I recently learned the “Top Gun” sequel is going to be released in July 2021, a full year after its originally-planned release date.
It’s been almost 35 years since the first “Top Gun” hit movie theaters, so I thought, “Meh, what’s one more year?” It took a few seconds for me to register what had just happened — the story about a movie release hit me with the overwhelming feeling of normalcy.
I was driving down Sampson Road in Liberty when, without warning, and over something simple, all the emotional memories from pre-pandemic days flooded back. I connected to my old life, one where going to the movies was something that happened. In our pre-pandemic world, we looked forward to things like release dates and other small seemingly inconsequential events.
Of course, nostalgia over “Top Gun” was part of it. Back in the day, I was a fangirl. I mean, what 80’s girl doesn’t recall fondly that beach volleyball scene with a shirtless Tom Cruise and Val Kilmer?
Even though it felt good to experience normalcy, my Libra mind is always obsessed with balancing. It immediately began working on the mental equation of pandemic gains and losses. If life was going to be full of things to do again, then I’d be giving up the world I’d been inhabiting since March, a world with fewer expectations.
In my experience, the cliché “absence makes the heart grow fonder” has always proved to be true. As hard as it's been, pandemic life is not all bad. Instead, as with most things, there are rewards to the simpler pace of life and the reduced reliance on a social calendar for joy and self-fulfillment.
As I started to feel the motor of my life revving up again, I took time to think about what I’ll miss when the pandemic is over.
First, we’ve finally been able to do regular family dinners every night. Before the pandemic, we were lucky if we could find one evening a week where we all enjoyed an unrushed dinner with conversation.
Most of the time what happened in the kitchen was like being a short-order cook, taking orders at the counter, trying to get a sandwich into a kid’s belly before ballet or basketball. Or, feeding the starving a 4:00 p.m. snack and then being disappointed when they didn’t want actual dinner. Or, my least favorite, breaking down and ordering pizza or driving through on the way to an activity.
For the last few months, we’ve gathered together at the end of each day and it’s been really nice. And it turns out, this time together could be benefiting my children.
According to thefamilydinnerproject.org, “Over the past 20 years researchers have confirmed what parents have known for a long time: Sharing a family meal is good for the spirit, the brain and the health of all family members. Recent studies link regular family dinners with many behaviors that parents pray for: lower rates of substance abuse, teen pregnancy and depression, as well as higher grade-point averages and self-esteem.
Apparently this is good for our little ones, too. “Studies also indicate that for young children, dinner conversation is a more potent vocabulary-booster than reading, and the stories told around the kitchen table help our children build resilience,” the report added. “The icing on the cake is that regular family meals also lower the rates of obesity and eating disorders in children and adolescents.”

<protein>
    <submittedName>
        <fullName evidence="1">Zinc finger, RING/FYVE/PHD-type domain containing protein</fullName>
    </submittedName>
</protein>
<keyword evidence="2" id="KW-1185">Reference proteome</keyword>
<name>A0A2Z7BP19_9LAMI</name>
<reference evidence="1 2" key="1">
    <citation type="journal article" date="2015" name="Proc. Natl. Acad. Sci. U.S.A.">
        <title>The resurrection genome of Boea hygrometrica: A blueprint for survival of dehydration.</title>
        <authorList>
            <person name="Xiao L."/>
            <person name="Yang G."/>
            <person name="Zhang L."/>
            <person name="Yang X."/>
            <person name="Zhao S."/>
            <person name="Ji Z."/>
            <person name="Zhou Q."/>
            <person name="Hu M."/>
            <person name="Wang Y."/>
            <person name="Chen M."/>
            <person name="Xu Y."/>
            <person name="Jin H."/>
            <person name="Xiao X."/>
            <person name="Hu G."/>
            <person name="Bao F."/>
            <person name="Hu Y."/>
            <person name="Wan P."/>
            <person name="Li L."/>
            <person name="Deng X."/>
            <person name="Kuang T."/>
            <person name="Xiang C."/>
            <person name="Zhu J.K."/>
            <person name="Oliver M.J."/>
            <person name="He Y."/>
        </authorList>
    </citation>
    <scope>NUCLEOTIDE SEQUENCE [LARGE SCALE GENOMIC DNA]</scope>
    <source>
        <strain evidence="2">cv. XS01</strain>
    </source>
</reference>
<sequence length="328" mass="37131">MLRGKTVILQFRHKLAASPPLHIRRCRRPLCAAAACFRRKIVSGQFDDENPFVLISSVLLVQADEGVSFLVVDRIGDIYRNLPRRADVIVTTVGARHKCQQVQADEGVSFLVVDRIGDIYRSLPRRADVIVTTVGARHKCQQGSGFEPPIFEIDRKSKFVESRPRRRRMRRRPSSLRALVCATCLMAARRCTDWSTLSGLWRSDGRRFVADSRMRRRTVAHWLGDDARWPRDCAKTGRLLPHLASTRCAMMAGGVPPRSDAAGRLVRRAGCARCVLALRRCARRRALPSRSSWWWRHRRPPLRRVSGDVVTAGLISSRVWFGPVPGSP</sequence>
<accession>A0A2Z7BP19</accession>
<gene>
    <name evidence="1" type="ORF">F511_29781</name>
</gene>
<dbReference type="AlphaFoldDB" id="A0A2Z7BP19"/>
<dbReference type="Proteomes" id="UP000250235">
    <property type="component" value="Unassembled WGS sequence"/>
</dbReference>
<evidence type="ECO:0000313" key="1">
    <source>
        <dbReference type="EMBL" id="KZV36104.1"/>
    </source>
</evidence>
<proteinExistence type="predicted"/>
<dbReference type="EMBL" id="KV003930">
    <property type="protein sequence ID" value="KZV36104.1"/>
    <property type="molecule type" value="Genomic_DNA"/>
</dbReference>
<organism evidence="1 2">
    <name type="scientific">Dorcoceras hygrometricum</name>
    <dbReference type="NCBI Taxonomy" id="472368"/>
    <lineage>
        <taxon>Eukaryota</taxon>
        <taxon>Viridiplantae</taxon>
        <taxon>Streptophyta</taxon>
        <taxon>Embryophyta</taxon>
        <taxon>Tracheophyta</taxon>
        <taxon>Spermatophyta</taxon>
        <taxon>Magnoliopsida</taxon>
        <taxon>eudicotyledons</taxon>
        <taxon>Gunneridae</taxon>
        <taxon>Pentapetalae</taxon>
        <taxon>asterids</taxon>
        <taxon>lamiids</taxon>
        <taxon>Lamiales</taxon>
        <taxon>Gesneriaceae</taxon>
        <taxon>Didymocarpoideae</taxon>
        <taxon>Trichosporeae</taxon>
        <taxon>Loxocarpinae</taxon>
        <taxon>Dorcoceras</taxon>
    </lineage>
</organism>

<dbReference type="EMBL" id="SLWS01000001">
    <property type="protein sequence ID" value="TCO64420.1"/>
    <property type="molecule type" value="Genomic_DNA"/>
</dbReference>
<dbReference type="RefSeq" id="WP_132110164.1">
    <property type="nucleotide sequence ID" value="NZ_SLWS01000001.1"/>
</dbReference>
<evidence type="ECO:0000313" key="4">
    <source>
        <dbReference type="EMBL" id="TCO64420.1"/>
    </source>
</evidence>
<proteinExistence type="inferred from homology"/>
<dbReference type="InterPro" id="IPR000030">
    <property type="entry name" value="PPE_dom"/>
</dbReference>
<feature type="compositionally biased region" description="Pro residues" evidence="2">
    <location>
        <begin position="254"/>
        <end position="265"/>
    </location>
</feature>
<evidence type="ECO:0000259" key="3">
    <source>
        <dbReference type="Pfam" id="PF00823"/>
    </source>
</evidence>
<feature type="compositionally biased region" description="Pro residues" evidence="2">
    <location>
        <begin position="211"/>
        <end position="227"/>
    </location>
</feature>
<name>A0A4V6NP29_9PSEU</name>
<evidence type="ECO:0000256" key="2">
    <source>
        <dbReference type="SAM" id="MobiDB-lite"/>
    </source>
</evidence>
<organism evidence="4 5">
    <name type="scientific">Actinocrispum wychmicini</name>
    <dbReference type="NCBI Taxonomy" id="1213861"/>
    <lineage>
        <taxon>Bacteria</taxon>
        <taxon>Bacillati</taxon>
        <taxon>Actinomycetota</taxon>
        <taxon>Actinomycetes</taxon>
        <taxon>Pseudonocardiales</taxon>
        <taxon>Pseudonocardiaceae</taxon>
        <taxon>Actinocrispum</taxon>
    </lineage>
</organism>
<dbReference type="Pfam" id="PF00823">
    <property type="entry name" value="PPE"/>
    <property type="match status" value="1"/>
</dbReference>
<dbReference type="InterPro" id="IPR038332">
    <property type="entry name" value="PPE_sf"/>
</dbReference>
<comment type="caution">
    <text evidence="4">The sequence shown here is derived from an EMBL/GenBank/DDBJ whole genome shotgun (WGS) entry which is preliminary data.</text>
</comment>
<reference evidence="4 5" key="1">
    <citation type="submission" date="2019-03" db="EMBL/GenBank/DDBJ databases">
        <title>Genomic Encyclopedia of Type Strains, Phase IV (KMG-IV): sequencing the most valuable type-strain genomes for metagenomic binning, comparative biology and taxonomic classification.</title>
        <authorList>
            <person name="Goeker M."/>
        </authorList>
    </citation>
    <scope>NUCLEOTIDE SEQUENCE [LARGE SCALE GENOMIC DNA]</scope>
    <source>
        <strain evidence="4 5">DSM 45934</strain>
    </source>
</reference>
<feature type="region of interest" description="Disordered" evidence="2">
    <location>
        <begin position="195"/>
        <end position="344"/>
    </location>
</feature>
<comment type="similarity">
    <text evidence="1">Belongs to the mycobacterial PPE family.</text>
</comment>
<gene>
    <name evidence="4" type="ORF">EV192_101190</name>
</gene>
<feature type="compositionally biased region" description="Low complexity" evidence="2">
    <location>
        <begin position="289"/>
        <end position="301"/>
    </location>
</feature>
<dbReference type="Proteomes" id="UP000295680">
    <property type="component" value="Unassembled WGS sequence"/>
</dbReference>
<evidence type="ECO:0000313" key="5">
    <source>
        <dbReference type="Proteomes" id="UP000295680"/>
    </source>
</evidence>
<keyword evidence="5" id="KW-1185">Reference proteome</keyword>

Another thing I’ll miss is knowing that almost every day can be pajama day. Anyone who knows me can confirm that I’m not a fashionista and it turns out my apples didn’t fall far. The kids, Adam and I all prefer sweatpants, shorts or pajamas to fancy clothes. For us, it’s been nice to let the dry cleaning hang in the closet, untouched for months. I suppose there is some sense of professionalism that comes with real clothes, but it doesn’t come close to the cozy sensation of snuggling up in a pair of warm soft PJs.
I’ll also miss having free time. Before the pandemic, I don’t think any of us felt bored. We were always planning and executing — feeling the crunch of too much to do and not enough time. I forgot what it felt like to let my mind wander, to have the freedom to search out internal amusement. When I was little, I would complain about boredom. After going full speed for decades, it’s been nice to experience boredom again.
There are other things we’ve been able to do with the extra time. We’ve binged television shows, spent time in nature, sorted through all the stuff we’ve collected and grown closer to each other.
I believe the most important thing I’ve taken from the last few months, something I definitely didn’t take seriously before, is the need to appreciate life. Many of us have lost people and I refuse to let those people go without learning from it. Living through a time when every day’s news is updated with a national death toll has been hard on all of us, but it’s also been a constant reminder of the preciousness of life.
I hope that by taking a minute to reflect on the good parts of pandemic life, I’ll be more grateful for the gifts it has given my family. Even though I am looking forward to going back to my former lifestyle, I think I’ll try to hold on to some of the habits of my old life. I’ll fight a little harder to get everyone around the table and buy extra sets of comfy pajamas. I’ll say no to some opportunities so I have a chance to be bored. Maybe I’ll even find time to get to that Top Gun movie premier. Most importantly, I’m going to remember to live each day like there’s a super virus around the next corner.
— Mary Beth Earnheardt is a professor in the Anderson Program in Journalism at Youngstown State University where she advises student media. You can follow her on Twitter at @mbexoxo.